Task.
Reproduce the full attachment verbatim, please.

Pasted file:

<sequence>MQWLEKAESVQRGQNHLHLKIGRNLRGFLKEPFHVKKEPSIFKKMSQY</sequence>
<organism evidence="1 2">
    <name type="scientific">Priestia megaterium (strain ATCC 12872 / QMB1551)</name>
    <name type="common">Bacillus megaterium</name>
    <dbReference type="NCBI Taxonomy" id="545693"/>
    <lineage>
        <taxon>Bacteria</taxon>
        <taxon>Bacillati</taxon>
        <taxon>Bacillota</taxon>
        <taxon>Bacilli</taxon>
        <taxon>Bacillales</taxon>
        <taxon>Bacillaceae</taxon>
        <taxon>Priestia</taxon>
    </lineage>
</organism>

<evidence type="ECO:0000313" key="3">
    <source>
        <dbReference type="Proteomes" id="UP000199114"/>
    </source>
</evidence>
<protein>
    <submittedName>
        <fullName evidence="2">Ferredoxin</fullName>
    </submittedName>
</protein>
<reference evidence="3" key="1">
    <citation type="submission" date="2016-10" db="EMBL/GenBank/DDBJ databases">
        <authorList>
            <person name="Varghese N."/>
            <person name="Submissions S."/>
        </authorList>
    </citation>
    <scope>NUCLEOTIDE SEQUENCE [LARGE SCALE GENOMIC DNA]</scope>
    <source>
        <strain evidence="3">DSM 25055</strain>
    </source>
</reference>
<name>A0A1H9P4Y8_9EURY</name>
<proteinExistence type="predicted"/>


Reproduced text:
<sequence>MQWLEKAESVQRGQNHLHLKIGRNLRGFLKEPFHVKKEPSIFKKMSQY</sequence>
<organism evidence="1 2">
    <name type="scientific">Priestia megaterium (strain ATCC 12872 / QMB1551)</name>
    <name type="common">Bacillus megaterium</name>
    <dbReference type="NCBI Taxonomy" id="545693"/>
    <lineage>
        <taxon>Bacteria</taxon>
        <taxon>Bacillati</taxon>
        <taxon>Bacillota</taxon>
        <taxon>Bacilli</taxon>
        <taxon>Bacillales</taxon>
        <taxon>Bacillaceae</taxon>
        <taxon>Priestia</taxon>
    </lineage>
</organism>

<evidence type="ECO:0000313" key="3">
    <source>
        <dbReference type="Proteomes" id="UP000199114"/>
    </source>
</evidence>
<protein>
    <submittedName>
        <fullName evidence="2">Ferredoxin</fullName>
    </submittedName>
</protein>
<reference evidence="3" key="1">
    <citation type="submission" date="2016-10" db="EMBL/GenBank/DDBJ databases">
        <authorList>
            <person name="Varghese N."/>
            <person name="Submissions S."/>
        </authorList>
    </citation>
    <scope>NUCLEOTIDE SEQUENCE [LARGE SCALE GENOMIC DNA]</scope>
    <source>
        <strain evidence="3">DSM 25055</strain>
    </source>
</reference>
<name>A0A1H9P4Y8_9EURY</name>
<proteinExistence type="predicted"/>